On the first floor it’s a little bit more of a prescribed dining area. Fine dining is a term that is very difficult to determine, but it is going to be food that is more serious, in that sense. But at the same time, in an atmosphere that is conclusive to wanting to enjoy a meal over a decent period of time. We don’t want to throw people out of the restaurant, when restaurants get busy, they give you a time and they make you choke on your food and in London they throw the bill on your table it is very rude. But here we hope that people have a nice, leisurely dining experience, good food, good wine, good service and great ambience.

And it’ll be accessible to everybody?

Yes, that is exactly what we want

we’re very intrigued about the cocktail menu

Our cliental will determine how we finally mould the menu, whether the ground floor attracts a younger generation, then the younger crowd will demand what they want more of. Gins are the in thing at the moment for example, and then funky cocktails but the mixers are going out of fashion now, they are being phased out and new things are coming in.

I think that if you are very clever, mixologists they will know what the crowd want, and they will please the crowd accordingly and that’s what we are aiming for.

you also work a lot within education and training and getting young people into the industry, will you be involving that here in the Midlands?

Colleges have suddenly come to know that I will be working in the area, so a couple have already contacted me with interest.

Our ambition was always to open an academy with the restaurant but we want to make it unique, what we want is to take people who don’t have anything else and give them training so that we can try and get them out of trouble but we said one step at a time. Let’s open the restaurant first, then organise the academy.

The whole idea was to introduce something in Leicester that we have been trying to achieve for a very long time in London because it is easier to achieve here.

The whole idea is to encourage, we have launched a competition that is totally geared towards encouraging young British budding chefs to look at Asian cuisine as a career. Our success will come when you see diversity  in our kitchens, front of house is okay but, in the kitchens, and that’s when the achievement will come, when we see that young girls are coming in to learn the profession. That’s the biggest challenge that the whole industry has as a whole, is to attract young female talent to work in mixed kitchens and I think it’ll gradually take its ship, it’ll happen on its own but we will not stop it, we will encourage it.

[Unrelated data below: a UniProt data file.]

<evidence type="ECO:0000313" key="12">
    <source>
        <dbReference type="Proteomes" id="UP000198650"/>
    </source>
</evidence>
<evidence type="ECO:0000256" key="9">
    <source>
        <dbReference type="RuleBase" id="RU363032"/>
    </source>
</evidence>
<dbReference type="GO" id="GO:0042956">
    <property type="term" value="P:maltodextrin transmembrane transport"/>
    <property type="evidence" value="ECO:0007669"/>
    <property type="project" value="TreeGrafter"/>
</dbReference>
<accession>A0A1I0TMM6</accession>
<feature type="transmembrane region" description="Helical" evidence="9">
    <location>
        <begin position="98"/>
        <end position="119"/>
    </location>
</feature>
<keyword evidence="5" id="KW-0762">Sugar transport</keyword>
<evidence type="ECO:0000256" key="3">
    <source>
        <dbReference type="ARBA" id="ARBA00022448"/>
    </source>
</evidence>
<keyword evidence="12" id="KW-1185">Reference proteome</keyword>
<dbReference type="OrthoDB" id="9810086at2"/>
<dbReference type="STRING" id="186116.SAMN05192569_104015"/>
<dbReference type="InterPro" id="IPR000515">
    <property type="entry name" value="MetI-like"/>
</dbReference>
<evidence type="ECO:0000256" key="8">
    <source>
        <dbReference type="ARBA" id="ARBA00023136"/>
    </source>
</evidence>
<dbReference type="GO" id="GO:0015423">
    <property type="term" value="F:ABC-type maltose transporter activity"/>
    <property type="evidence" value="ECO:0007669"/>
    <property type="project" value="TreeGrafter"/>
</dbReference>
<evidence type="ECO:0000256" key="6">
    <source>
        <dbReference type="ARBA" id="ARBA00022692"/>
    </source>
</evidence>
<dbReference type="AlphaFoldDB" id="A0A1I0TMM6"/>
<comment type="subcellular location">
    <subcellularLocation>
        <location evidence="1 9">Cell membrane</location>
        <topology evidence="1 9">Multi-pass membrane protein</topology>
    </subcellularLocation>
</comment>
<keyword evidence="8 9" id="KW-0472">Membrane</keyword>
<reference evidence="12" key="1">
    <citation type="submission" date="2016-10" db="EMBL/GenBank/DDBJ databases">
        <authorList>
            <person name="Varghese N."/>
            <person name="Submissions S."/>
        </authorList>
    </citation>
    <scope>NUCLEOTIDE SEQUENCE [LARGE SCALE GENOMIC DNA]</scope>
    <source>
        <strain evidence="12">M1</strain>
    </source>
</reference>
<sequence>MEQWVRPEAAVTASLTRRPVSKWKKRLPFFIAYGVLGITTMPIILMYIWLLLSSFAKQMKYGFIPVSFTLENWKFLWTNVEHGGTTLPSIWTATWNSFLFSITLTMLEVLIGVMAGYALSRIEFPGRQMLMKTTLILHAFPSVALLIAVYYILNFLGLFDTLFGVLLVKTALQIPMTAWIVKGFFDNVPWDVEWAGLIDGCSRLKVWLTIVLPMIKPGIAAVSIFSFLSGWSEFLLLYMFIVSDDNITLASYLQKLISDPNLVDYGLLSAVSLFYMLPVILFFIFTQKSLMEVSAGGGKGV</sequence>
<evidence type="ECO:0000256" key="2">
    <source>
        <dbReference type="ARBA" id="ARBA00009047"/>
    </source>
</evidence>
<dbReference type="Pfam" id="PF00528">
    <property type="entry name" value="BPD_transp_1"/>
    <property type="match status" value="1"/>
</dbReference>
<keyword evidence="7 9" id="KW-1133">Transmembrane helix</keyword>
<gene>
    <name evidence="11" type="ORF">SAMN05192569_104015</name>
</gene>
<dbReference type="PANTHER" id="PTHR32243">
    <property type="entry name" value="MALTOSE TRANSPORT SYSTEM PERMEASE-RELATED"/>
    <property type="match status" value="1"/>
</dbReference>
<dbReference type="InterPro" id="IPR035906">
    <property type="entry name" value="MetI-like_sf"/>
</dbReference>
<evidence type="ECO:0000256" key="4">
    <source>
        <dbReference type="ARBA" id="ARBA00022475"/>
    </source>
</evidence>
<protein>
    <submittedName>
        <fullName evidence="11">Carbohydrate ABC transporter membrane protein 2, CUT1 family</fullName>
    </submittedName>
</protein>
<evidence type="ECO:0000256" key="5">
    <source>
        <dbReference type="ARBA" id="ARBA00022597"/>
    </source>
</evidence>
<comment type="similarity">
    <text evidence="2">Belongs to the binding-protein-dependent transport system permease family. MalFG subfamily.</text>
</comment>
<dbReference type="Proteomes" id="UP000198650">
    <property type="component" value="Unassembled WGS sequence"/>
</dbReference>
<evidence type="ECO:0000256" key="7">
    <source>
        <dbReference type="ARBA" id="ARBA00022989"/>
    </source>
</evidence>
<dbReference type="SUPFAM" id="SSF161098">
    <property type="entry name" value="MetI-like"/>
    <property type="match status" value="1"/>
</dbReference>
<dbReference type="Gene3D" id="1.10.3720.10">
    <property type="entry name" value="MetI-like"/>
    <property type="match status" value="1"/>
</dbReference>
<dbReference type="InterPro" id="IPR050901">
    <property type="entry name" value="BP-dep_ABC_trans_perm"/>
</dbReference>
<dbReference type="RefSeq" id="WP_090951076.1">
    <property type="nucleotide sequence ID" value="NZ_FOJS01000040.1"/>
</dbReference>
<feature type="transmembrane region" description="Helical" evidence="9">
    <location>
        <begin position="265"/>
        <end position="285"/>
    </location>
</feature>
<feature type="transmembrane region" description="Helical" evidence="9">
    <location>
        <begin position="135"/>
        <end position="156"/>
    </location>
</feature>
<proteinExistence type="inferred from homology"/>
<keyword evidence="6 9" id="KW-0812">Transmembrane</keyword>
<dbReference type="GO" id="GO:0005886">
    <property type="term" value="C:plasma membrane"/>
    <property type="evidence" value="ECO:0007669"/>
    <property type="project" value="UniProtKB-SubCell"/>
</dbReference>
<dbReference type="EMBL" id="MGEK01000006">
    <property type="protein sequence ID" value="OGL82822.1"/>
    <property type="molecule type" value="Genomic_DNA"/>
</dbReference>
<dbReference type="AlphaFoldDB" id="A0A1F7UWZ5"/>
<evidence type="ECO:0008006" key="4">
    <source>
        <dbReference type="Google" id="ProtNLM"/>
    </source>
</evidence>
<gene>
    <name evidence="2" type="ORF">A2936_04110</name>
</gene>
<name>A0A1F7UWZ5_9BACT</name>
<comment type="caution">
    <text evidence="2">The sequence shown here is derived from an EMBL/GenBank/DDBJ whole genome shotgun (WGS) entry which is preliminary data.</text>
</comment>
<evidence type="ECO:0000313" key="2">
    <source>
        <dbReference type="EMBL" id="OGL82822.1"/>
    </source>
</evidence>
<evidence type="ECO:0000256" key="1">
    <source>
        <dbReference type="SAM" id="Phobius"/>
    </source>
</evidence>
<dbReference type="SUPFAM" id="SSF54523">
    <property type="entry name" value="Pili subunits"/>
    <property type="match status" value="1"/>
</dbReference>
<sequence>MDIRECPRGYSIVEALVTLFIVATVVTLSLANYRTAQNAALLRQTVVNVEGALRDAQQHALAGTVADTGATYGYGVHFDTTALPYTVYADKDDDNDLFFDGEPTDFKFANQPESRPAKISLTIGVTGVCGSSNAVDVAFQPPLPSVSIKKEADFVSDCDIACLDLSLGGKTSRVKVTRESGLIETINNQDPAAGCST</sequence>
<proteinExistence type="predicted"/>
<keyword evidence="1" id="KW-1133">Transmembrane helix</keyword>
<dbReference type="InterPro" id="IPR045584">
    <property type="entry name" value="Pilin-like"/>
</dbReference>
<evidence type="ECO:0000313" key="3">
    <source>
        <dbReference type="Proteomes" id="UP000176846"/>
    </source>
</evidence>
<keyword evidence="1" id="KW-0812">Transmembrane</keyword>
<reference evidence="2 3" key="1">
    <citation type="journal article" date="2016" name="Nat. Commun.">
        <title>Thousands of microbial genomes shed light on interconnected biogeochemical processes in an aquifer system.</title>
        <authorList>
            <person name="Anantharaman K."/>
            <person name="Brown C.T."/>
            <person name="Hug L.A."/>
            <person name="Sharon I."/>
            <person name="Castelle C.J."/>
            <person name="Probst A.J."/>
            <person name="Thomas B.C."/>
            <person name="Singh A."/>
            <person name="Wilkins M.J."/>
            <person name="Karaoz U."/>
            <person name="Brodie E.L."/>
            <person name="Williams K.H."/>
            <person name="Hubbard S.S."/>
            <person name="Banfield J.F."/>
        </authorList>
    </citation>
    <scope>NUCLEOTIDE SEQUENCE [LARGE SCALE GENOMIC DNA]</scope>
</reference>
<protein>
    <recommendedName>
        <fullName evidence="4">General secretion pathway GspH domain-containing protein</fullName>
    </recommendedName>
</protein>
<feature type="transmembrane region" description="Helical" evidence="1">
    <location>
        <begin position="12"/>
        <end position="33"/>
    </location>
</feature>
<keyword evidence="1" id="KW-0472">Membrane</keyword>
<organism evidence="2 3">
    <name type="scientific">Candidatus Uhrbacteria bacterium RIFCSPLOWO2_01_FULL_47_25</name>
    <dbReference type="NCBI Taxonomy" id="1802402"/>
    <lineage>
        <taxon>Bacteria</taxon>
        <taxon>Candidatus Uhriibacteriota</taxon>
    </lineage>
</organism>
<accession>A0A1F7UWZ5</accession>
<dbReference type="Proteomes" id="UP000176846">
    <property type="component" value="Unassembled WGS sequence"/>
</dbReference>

It’ll be really interesting to see how it progresses and what you discover here in the midlands.

Training and development is the key. The education department or the government bodies have failed to recognise this industry as one of the primary employees of Britain. It is the second largest employer in Britain, and it is the only industry where you do not have to have a high academic qualification to become massively successful. It is the only industry that allows you to fail in school and succeed at work. Other industries do not, they look at you academically and put you into a box, this one doesn’t do that, every individual is free to access their own potential and grow within it. That’s what makes this industry so unique and we have to give that impression out.

It’s great that the industry allows people to explore and unlock their potential

We like that very much. If you look at some of the top creators in this country today from the large organisations, they just have O levels just GCSE’s and some of them  become CEO’s of large corporations in hospitality.

It’s great, especially moving with the times. People choose all different paths.
So, another hot topic of the moment is the environment and being environmentally friendly and sustainable, I know that you use those within your restaurants.

Yes, I know that whether we like it or not there will be a gun pointing at our heads in that direction. Café Spice Namaste is voted Britain’s most ethical sourcing business and if that fails over here then we fail.

Those things will be very important. We are putting things in place that no restaurant actually invests in like we have oil separators from the drains, no restaurants do that. And that is a very expensive installation, we have de-carbonising tanks which rather than using heavy duty chemicals, these are enzymes that are made from seaweed that de-carbonise and the enzymes digest carbon from filters and grease. When you deposit that back into the drain, that should end up cleaning the drain as well.

Being environmentally friendly is cost beneficial in the long run, they are not cost efficient in the short term, but they reap benefits two or three years down the line when you are actually benefiting the environment, rather than just benefiting yourself as well.

So yes, in terms of sourcing and how we procure that’s already taken care of because what Tandem will be serving, 80 or 90% of all the meat served will be rare breed. The whole idea is to protect Britain’s diversity and to make sure there are native species of animals, native vegetables, native fruits that are accessed in the right manner and presented to the people. We will not only be buying Asian vegetables; we will be using British vegetables in season for example on the menus which most Asian restaurants will not do because they feel the public will not eat it.

Being ethical is part of our policy, being sustainable is very much within the mould itself and trying to create as little an impact as possible on the environment is what we hope we can achieve.

That’s great to hear!